On Inner Constellation, his fifth release as a leader, New York-based guitarist and composer Bruce Eisenbeil attempts to link the musical worlds of John Coltrane, Cecil Taylor and Anthony Braxton with the vocabulary of contemporary classical composers such as Elliot Carter, Iannis Xenakis, György Ligeti and Karlheinz Stockhausen.
Over two years, Eisenbeil composed "Inner Constellation," a composition that uses the instrumentation of Cecil Taylor's sextet from the late 1970s but alternates the piano with a loud Fender Stratocaster guitar. This forty-seven minute-plus composition, inspired by the stars in the night sky, features twenty-seven well-articulated themes that are followed by an extended improvisation for specific players. Eisenbeil describes this composition as a tone field that expands through six octaves, where the melodic line and the propulsive rhythm go horizontally, while they are balanced and pressured vertically by the constantly shifting chording and harmonies.
Eisenbeil says that the music explores an idyllic place "where people want to be part of a future that invites surprise and where spontaneity is welcome." He adds that this music offers a view of one's life after one has been devastated by loss, stating, "It is a splintered style of storytellingbreaking a mirror and piecing it together with small parts missing."
This spiritual quest, similar to Coltrane's or to a psychoanalytic process, is affirmed in the expressive titles that Eisenbeil gives to these pieces. Some are referring to Zen Buddhism, such as "Death Once Dead, No Dying Then," which quotes 17th-century Zen master Hakuin. Meanwhile, others reflect a full-minded and innocent exploration of the night phenomenon.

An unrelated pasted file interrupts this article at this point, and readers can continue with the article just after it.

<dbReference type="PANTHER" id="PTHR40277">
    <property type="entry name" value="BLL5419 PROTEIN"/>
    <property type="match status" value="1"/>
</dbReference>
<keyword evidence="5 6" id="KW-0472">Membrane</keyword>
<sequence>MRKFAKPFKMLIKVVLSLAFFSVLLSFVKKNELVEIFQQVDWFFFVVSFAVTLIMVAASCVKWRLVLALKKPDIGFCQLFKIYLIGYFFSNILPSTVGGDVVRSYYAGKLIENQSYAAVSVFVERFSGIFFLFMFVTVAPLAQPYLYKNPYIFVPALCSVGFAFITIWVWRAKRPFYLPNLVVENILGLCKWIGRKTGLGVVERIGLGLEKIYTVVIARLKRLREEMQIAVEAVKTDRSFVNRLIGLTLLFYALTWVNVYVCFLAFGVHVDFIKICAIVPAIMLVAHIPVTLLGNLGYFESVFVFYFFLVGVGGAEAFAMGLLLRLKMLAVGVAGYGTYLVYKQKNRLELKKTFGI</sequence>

Challenging and cerebral? Obviously. But Eisenbeil and his sextet members are all alumnus of forward-thinking jazz and improvised music composers, and breathe so much passion and beauty into the music. Alto saxophonist Aaron Ali Shaikh performed and recorded with Taylor and Braxton; trumpeter Nate Wooly also performed with Braxton; violinist Jean Cook recorded with Braxton and performed with Taylor; bassist Tom Abbs has worked with Laurence "Butch" Morris and Borah Bergman; and drummer Nasheet Waits has worked with Andrew Hill, Peter Brötzmann and Steve Coleman.
Eisenbeil, who has also worked with Taylor and studied with harmonic theoretician Dennis Sandole (one of Coltrane's early teachers), follows his heroes and always seeks new ways to advance and revolutionize his capabilities as a musician and artist. Throughout these compositions, he and his sextet members play on themes that reflect a greater chaos and order. Each musician has enough room to maneuver and use this freedom to spice "Inner Constellation" with so many colors and expressions that all the scholastic introduction becomes redundant. It is such a remarkable composition, executed in such a striking and dynamic manner, that it is no doubt Eisenbeil's best recorded effort so far.
Eisenbeil closes the recording with three short pieces for a trio, two of which pay tribute to the improvisation techniques of guitarist Derek Bailey, while stressing the forceful rhythmic interaction of Abbs and Waits. The last piece, "Receding Storm," is a gentle and peaceful closure to this masterful and most satisfying recording.
Track Listing: Inner Constellation: Autumn Light, Elastic Horizon, Enter Fresh Juicy, Three Uninvited Guests, Clinging Fire, Being Drawn, Phat on the Runway, Effigy, Totem, Mask in Profile, Triple Astra Texture, Walkabout, Transformation, Death Once Dead, No Dying Then, Dream Breath, Richter Smears, Spiral Blue, Wormhole Thief, Red Pepper Pods, Add Wings to Them, Dragonfly, Eucalyptus, Spice Enters the Groovy Night, Autumn Clouds, Burning Nest, Keeping Still Mountain, Inner Constellation, Sonic Ocean; Rain in the Face; Cues to the Vagabond; Receding Storm.
Personnel: Bruce Eisenbeil: acoustic and electric guitars; Jean Cook: violin; Nate Wooley: trumpet; Aaron Al Shaikh: alto sax; Tom Abbs: acoustic bass; Nasheet Waits: drums.
I love jazz because next to my kids, it's the love of my life.
I was first exposed to jazz by Joe Rico from a tiny station in Niagara Falls in 1954 when I was 13.
The best show I ever attended was Maynard Ferguson who blew the roof off Massey Hall in the late 50s.
My advice to new listeners is to listen to everything you can and then listen again.